A Nama for the Ages?
It’s no surprise there is a new restaurant in the small piece of real estate next to Alta Strada on K Street NW. But this one might stick around for a while. Restaurateur Michael Schlow, of pop-up conceptions Conosci, Calle Cinco and Adachi, has designed his newest concept, sushi restaurant Nama, to last. Nama has been open now for over two months, a recent record for the space and its chef-owner.
Although from the outside Nama could look like your neighborhood sushi joint, the inside is just as warm and chic as the previous incarnations. There truly hasn’t been much, if any, change to the vintage yet modern feel. The back bar has been repurposed, at least in part, to act as a sushi bar.
Not much about the space screams sushi except the menu, which is of course the most important part. The offerings are entirely sushi or sushi-related small plates. Raw fish is a clear feature of the menu, which makes a lot of sense considering the space once housed pop-ups due to the incredibly small kitchen.
“Having prior experience in the space with pop-ups like Conosci, Calle Cinco and Adachi, we knew what was possible and what type of dishes we should stay away from. We didn’t have to compromise when we designed the menu at Nama, and we’re really happy with what we are able to offer our guests,” explains Schlow. “When I was thinking about the different concepts that could be executed in the space, Japanese was always at the top of my list. We have a Japanese restaurant in Birmingham, Michigan, called Adachi, so creating Nama seemed like a natural progression and a smart move given there is no sushi in the neighborhood.”
Nama is certainly filling a neighborhood void in a city that loves its raw fish. Schlow continues, “At Nama, we have the freshest sushi, sashimi and maki rolls, but we offer so much more. There’s a little something for everyone, including vegetarian sushi for people that may not be into raw fish.”
Schlow is committed to bringing great food to Mount Vernon Triangle, as he also owns the adjacent Italian restaurant Alta Strada. “I believe that Mount Vernon Triangle will continue to be an interesting, growing, diverse neighborhood, and as a member of the community, I want us to be part of the culinary scene there and bring our friends and neighbors delicious, approachable experiences.”
Warm Meals, Warm Hearts at Asbury UMC
For the past 20 years, the members and volunteers of Asbury United Methodist Church have been supporting the homeless in their local community. While the milestone went unnoticed with no fanfare at the December breakfast, the occasion provided an opportunity to reflect on the long-running Sunday Breakfast Program and the effect it has had on the congregation and the volunteers.
The event takes place on the fourth Sunday of every month. Not only is a warm and hearty breakfast served, there is a presentation by renowned surgeon Dr. Clive Callender on good health practices, and a prayer and mini-sermon from Pastor Matthew Wilke. Adding to the welcoming feeling of the event, homeless neighbors are seated while they are served their plates and beverages by volunteers who are coordinated by church member Carlotta Jones.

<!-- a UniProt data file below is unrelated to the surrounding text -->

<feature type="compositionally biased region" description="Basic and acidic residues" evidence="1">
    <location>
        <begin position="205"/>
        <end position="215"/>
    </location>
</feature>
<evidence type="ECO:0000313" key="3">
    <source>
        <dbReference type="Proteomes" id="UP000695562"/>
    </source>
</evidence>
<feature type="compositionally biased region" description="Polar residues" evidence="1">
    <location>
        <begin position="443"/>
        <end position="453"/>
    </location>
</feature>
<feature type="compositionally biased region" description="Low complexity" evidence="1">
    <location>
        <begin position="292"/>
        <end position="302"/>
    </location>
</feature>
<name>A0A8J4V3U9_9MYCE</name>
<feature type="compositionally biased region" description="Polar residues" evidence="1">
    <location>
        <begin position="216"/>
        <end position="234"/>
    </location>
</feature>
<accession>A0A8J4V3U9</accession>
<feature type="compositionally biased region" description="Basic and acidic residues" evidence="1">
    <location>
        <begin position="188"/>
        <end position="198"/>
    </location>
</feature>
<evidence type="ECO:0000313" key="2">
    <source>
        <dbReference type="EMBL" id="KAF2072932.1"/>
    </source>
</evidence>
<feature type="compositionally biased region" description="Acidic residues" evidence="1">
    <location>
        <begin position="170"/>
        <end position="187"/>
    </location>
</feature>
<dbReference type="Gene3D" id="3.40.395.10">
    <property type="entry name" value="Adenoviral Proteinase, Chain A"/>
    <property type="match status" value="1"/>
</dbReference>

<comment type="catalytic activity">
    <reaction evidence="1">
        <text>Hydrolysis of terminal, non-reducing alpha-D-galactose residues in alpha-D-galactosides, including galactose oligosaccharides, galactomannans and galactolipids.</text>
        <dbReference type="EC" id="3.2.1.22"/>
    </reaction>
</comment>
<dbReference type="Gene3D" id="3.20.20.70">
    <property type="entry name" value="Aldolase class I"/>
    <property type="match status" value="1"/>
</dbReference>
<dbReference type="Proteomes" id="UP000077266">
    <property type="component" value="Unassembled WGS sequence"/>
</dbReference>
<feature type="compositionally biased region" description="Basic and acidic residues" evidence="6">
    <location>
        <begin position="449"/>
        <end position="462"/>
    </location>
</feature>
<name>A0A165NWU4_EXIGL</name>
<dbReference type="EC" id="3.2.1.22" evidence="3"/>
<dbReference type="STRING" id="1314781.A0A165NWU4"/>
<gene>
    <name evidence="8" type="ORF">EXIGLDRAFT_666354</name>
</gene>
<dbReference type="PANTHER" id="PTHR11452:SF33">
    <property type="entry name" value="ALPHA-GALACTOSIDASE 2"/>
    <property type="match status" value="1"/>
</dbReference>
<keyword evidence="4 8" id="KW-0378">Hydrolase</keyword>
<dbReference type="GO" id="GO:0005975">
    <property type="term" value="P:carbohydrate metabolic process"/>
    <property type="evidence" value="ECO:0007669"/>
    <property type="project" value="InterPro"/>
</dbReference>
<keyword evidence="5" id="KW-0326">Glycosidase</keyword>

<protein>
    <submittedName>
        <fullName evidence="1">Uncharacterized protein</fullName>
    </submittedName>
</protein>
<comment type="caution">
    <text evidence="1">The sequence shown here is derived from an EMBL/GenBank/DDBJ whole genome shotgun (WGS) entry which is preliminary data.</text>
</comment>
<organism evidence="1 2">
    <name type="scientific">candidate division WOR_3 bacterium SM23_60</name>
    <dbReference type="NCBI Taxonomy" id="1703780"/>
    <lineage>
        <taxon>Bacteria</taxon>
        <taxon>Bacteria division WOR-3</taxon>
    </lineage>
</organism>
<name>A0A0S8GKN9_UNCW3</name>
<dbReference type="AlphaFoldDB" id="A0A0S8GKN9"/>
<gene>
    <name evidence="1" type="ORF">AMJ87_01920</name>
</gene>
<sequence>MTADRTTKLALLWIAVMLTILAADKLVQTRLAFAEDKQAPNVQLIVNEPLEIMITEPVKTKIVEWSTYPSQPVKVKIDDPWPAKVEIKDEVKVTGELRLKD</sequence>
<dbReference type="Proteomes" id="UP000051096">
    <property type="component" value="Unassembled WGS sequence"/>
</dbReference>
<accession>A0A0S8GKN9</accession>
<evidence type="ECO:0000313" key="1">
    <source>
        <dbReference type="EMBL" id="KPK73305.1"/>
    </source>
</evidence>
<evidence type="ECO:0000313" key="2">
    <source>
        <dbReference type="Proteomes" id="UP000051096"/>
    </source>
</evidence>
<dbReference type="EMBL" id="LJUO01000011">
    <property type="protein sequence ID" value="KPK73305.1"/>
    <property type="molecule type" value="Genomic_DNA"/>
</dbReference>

In addition to the breakfast, participants can “shop” for needed toiletries, all provided by the church. This part of the program appears to have the largest draw as there are few like it in the city. On average, the breakfast program feeds well over 300 people. The church pays for the breakfast and the toiletries.
Fraternity Alpha Phi Alpha joined forces with Asbury UMC in early 2017 and has become the driving spirit of the breakfasts. Its members provide a majority of the volunteers who serve the stomachs and hearts of the homeless participants, bringing a lively sense of joy to the festivities.
Service has been a pillar of the fraternity throughout its 112-year history. “It is a great experience for our members that volunteer. You truly learn that no person and no story is the same and that everyone deserves the dignity of a delicious meal and a warm welcome,” says Michael Matthews, vice president of the local Alpha Phi Alpha chapter.
Asbury UMC is located in a growing part of the city that is increasingly affluent, yet many in the neighborhood struggle with homelessness and hunger. The church had been providing a Christmas meal for the homeless but did not have an organized program in place. That changed in 1998, when Sandra King-Shaw, a longtime Asburyan and a respected lay leader in the Baltimore-Washington Conference of the United Methodist Church, advocated for a dedicated Sunday breakfast program.
Founded in 1836, Asbury UMC is the only black church in the city that is still located where it was established. The church was organized by members of Foundry United Methodist Church upset by that church’s practice of racial segregation during services and church operations, and is on the District of Columbia Register of Historic Places because of its connection to the Underground Railroad and the civil rights movement of the 20th century.
Taylor Barden Golden is a real estate agent with the Stokes Group at McEnearney Associates Inc. A former Hill staffer, Taylor lives in Brentwood with her husband, two dogs and a cat. She’s always on the lookout for new places to explore and ways to spend time outside. Get in touch: firstname.lastname@example.org; @rtaylorb.